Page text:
Using federated learning and synthetic images to facilitate training of deep networks for medical images
||Using federated learning and synthetic images to facilitate training of deep networks for medical images|
||Anders Eklund <email@example.com>|
||2022-10-01 – 2023-04-01|
Deep learning is currently revolutionizing many research fields. In computer vision, considerable progress has been made during the last 5 years, and a crucial resource is the ImageNet database which contains more than 14 million labeled images. Any researcher can use ImageNet as training data to improve methods in deep learning based computer vision. Techniques developed in computer vision are rapidly transferred to the medical imaging field, but a major constraint is that access to medical images is more complicated due to ethics and data protection legislation (e.g. the General Data Protection Regulation (GDPR)). There are a number of openly available medical imaging datasets, but they are much smaller compared to ImageNet. Health care providers have records containing vast quantities of medical images, but these records are often not accessible for research due to regulatory hurdles.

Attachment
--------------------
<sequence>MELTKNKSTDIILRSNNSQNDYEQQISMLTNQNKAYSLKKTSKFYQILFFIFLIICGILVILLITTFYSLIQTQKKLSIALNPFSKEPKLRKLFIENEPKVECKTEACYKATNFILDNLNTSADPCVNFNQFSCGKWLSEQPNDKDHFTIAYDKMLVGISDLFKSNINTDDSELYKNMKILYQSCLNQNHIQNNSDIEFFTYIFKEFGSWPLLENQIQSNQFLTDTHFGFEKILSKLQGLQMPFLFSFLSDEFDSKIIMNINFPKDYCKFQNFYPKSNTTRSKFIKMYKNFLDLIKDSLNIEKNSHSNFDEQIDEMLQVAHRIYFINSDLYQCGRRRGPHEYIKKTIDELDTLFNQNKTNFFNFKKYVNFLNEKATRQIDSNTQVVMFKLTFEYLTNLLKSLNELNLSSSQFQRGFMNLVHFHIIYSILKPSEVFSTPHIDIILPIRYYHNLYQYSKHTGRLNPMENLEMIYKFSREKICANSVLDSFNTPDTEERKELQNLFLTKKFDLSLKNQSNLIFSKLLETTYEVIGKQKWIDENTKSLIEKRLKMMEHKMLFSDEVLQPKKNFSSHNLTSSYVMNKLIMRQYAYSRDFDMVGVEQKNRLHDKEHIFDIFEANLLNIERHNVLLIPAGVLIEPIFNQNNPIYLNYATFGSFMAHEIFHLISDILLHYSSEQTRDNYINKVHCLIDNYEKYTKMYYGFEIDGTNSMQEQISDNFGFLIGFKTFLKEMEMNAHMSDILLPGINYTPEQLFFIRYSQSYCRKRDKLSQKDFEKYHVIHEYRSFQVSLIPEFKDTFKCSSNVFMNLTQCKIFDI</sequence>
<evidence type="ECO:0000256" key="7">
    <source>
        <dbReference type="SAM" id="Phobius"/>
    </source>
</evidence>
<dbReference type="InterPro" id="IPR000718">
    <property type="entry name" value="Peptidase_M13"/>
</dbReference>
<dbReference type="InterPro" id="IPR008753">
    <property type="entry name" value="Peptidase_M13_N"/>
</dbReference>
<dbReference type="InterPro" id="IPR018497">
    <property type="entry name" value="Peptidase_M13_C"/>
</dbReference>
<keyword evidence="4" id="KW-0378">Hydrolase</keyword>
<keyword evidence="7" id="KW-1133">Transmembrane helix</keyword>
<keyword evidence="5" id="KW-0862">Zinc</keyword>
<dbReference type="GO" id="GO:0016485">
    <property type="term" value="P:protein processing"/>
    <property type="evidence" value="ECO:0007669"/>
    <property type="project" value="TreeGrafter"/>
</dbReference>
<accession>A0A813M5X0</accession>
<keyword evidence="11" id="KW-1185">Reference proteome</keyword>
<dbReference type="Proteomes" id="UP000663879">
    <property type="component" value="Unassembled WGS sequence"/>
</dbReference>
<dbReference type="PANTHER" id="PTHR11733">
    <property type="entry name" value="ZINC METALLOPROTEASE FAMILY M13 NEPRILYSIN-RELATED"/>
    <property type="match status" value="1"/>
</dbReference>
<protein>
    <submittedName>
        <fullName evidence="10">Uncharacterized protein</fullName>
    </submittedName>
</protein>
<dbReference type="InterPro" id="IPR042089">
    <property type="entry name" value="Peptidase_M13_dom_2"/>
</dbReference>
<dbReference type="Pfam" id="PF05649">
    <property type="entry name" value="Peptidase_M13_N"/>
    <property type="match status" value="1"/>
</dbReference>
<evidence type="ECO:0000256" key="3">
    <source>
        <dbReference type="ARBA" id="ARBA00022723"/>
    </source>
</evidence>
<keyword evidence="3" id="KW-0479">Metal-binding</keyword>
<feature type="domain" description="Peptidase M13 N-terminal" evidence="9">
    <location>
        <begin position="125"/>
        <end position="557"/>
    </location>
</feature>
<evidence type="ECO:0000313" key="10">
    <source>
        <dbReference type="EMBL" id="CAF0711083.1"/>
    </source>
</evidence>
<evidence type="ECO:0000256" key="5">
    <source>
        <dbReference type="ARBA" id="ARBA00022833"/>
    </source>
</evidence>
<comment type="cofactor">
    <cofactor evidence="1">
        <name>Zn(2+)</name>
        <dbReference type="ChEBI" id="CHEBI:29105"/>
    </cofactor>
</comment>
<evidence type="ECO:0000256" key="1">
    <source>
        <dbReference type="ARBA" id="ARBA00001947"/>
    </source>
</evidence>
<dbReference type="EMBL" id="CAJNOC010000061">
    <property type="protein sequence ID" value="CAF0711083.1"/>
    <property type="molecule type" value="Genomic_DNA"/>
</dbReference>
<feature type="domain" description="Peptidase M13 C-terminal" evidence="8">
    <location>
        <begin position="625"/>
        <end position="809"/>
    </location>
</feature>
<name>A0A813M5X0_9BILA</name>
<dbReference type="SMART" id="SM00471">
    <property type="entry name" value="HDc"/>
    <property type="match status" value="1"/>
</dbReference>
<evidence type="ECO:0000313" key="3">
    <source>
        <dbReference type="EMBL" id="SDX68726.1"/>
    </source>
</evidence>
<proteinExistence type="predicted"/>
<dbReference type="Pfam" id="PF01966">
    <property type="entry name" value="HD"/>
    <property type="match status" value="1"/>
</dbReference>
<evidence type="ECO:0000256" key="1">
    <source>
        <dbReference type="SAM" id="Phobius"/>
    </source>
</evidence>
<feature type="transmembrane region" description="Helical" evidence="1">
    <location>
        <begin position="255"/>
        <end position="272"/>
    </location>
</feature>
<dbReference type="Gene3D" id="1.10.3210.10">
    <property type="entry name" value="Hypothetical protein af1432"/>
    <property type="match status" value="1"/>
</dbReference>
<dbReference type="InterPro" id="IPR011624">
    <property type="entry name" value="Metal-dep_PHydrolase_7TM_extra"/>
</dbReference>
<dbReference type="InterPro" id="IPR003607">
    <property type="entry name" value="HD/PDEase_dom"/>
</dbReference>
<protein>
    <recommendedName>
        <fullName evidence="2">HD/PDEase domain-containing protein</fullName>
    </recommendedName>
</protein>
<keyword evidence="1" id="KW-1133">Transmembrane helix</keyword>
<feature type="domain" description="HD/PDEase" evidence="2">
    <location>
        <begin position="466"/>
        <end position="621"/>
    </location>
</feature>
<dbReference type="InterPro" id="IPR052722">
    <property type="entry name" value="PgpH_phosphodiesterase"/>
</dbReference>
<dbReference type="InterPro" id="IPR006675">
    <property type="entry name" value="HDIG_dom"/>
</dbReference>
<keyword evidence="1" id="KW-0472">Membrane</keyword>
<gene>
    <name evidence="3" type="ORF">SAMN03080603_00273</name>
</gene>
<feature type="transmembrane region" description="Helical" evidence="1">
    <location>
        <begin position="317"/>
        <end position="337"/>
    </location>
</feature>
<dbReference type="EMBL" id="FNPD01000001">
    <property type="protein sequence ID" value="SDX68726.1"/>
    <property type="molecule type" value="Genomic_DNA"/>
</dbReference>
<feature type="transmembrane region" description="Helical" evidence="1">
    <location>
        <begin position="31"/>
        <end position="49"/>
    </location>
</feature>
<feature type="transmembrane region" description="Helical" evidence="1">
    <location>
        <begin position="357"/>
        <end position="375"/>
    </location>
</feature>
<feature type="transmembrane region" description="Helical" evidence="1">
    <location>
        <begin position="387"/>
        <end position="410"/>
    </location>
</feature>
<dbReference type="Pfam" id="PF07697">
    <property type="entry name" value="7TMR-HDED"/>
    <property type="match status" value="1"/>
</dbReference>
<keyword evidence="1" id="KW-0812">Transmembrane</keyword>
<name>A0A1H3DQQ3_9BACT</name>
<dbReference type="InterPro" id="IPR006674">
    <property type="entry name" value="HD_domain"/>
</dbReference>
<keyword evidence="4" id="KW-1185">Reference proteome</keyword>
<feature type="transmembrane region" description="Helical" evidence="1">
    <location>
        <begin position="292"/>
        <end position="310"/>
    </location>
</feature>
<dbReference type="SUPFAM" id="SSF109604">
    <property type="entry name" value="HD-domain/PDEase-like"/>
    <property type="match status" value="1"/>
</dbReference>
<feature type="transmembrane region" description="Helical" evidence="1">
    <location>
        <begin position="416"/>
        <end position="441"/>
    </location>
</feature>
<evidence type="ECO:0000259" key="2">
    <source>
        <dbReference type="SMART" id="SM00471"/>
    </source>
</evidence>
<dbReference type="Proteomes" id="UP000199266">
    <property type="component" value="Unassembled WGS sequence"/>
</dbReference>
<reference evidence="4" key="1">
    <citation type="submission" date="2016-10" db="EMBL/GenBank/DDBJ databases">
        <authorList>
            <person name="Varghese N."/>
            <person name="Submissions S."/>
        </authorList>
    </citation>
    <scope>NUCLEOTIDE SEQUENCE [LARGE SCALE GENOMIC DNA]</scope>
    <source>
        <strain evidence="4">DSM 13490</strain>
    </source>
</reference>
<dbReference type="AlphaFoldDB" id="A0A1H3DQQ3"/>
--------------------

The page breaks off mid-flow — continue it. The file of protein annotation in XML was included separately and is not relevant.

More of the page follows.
In this project, we will therefore develop methods for federated learning and synthetic images, to make it easier to train deep networks for medical image processing.
For synthetic images, we will develop 2D and 3D generative adversarial networks (GANs) to synthesize realistic medical images and volumes. As synthetic volumes are not attributable to a specific person, our hypothesis is that data protection legislation does not apply and the data can therefore be shared freely. The generated images and volumes can for example be used for training a classifier (e.g., classify a brain as healthy or diseased) or for training image segmentation algorithms. For image segmentation, realistic images or volumes as well as the corresponding ground truth segmentations / annotations will be synthesized.
As a parallel track we will also develop techniques for federated learning, where the sensitive data can stay at each hospital. A number of nodes perform training of local models, and then send updates of the weights to a master node. The master node combines the weights and send new updated weights to each node. Using this approach no sensitive data will leave each hospital, but new machine learning methods need to be developed.
Our European ASSIST project consists of partners in Sweden, Netherlands, Turkey and Belgium, and there are companies as well as universities. The main goal of ASSIST is to develop methods (image processing, deep learning) for radiotherapy treatment planning, to reduce the time it takes to create a treatment plan. We will within the ASSIST project collaborate on how to use synthetic images and volumes to train deep learning networks, and publish results as academic papers.